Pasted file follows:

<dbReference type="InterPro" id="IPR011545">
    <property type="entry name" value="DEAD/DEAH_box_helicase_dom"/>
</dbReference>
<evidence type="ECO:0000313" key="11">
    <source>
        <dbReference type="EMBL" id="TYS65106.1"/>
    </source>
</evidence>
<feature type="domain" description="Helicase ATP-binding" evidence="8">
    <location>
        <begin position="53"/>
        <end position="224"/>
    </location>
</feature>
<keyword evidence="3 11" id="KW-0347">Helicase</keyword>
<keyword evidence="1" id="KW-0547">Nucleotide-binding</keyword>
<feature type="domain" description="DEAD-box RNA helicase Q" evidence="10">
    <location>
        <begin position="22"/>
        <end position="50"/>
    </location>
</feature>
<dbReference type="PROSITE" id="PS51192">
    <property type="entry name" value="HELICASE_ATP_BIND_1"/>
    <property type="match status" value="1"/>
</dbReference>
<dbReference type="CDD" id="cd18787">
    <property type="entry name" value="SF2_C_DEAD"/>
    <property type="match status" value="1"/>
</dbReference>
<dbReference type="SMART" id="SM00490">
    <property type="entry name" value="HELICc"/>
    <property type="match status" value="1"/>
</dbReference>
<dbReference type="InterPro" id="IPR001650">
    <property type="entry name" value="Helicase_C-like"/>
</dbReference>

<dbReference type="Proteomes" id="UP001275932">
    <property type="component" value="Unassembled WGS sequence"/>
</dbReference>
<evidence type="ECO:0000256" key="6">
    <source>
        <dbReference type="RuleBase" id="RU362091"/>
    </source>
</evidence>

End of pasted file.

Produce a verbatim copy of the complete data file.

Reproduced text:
<dbReference type="InterPro" id="IPR011545">
    <property type="entry name" value="DEAD/DEAH_box_helicase_dom"/>
</dbReference>
<evidence type="ECO:0000313" key="11">
    <source>
        <dbReference type="EMBL" id="TYS65106.1"/>
    </source>
</evidence>
<feature type="domain" description="Helicase ATP-binding" evidence="8">
    <location>
        <begin position="53"/>
        <end position="224"/>
    </location>
</feature>
<keyword evidence="3 11" id="KW-0347">Helicase</keyword>
<keyword evidence="1" id="KW-0547">Nucleotide-binding</keyword>
<feature type="domain" description="DEAD-box RNA helicase Q" evidence="10">
    <location>
        <begin position="22"/>
        <end position="50"/>
    </location>
</feature>
<dbReference type="PROSITE" id="PS51192">
    <property type="entry name" value="HELICASE_ATP_BIND_1"/>
    <property type="match status" value="1"/>
</dbReference>
<dbReference type="CDD" id="cd18787">
    <property type="entry name" value="SF2_C_DEAD"/>
    <property type="match status" value="1"/>
</dbReference>
<dbReference type="SMART" id="SM00490">
    <property type="entry name" value="HELICc"/>
    <property type="match status" value="1"/>
</dbReference>
<dbReference type="InterPro" id="IPR001650">
    <property type="entry name" value="Helicase_C-like"/>
</dbReference>

<dbReference type="Proteomes" id="UP001275932">
    <property type="component" value="Unassembled WGS sequence"/>
</dbReference>
<evidence type="ECO:0000256" key="6">
    <source>
        <dbReference type="RuleBase" id="RU362091"/>
    </source>
</evidence>